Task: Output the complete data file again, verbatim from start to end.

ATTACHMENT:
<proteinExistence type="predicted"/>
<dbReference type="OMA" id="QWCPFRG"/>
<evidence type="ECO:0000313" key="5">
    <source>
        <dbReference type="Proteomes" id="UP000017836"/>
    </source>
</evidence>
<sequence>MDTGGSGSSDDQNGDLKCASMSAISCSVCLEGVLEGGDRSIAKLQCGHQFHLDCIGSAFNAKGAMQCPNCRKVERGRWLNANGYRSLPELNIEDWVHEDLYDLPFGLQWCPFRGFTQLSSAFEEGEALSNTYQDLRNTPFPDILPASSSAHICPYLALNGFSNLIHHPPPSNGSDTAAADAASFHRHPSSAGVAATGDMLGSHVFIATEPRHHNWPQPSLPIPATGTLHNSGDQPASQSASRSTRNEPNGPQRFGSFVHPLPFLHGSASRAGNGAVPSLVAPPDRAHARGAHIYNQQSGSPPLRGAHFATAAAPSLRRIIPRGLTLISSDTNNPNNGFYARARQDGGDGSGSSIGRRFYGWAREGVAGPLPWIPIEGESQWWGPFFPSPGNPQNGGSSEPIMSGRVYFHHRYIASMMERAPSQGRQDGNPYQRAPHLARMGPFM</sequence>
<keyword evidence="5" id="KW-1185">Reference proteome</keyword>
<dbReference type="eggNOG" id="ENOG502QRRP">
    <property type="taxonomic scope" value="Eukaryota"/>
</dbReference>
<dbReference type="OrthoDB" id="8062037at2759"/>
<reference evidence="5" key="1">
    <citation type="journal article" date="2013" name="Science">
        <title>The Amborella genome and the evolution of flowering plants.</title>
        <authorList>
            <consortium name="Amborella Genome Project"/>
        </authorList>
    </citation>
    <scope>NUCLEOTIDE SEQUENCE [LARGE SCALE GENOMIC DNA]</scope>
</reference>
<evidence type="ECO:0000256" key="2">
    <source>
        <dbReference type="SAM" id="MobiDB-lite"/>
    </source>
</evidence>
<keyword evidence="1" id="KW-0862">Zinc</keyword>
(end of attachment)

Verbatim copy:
<proteinExistence type="predicted"/>
<dbReference type="OMA" id="QWCPFRG"/>
<evidence type="ECO:0000313" key="5">
    <source>
        <dbReference type="Proteomes" id="UP000017836"/>
    </source>
</evidence>
<sequence>MDTGGSGSSDDQNGDLKCASMSAISCSVCLEGVLEGGDRSIAKLQCGHQFHLDCIGSAFNAKGAMQCPNCRKVERGRWLNANGYRSLPELNIEDWVHEDLYDLPFGLQWCPFRGFTQLSSAFEEGEALSNTYQDLRNTPFPDILPASSSAHICPYLALNGFSNLIHHPPPSNGSDTAAADAASFHRHPSSAGVAATGDMLGSHVFIATEPRHHNWPQPSLPIPATGTLHNSGDQPASQSASRSTRNEPNGPQRFGSFVHPLPFLHGSASRAGNGAVPSLVAPPDRAHARGAHIYNQQSGSPPLRGAHFATAAAPSLRRIIPRGLTLISSDTNNPNNGFYARARQDGGDGSGSSIGRRFYGWAREGVAGPLPWIPIEGESQWWGPFFPSPGNPQNGGSSEPIMSGRVYFHHRYIASMMERAPSQGRQDGNPYQRAPHLARMGPFM</sequence>
<keyword evidence="5" id="KW-1185">Reference proteome</keyword>
<dbReference type="eggNOG" id="ENOG502QRRP">
    <property type="taxonomic scope" value="Eukaryota"/>
</dbReference>
<dbReference type="OrthoDB" id="8062037at2759"/>
<reference evidence="5" key="1">
    <citation type="journal article" date="2013" name="Science">
        <title>The Amborella genome and the evolution of flowering plants.</title>
        <authorList>
            <consortium name="Amborella Genome Project"/>
        </authorList>
    </citation>
    <scope>NUCLEOTIDE SEQUENCE [LARGE SCALE GENOMIC DNA]</scope>
</reference>
<evidence type="ECO:0000256" key="2">
    <source>
        <dbReference type="SAM" id="MobiDB-lite"/>
    </source>
</evidence>
<keyword evidence="1" id="KW-0862">Zinc</keyword>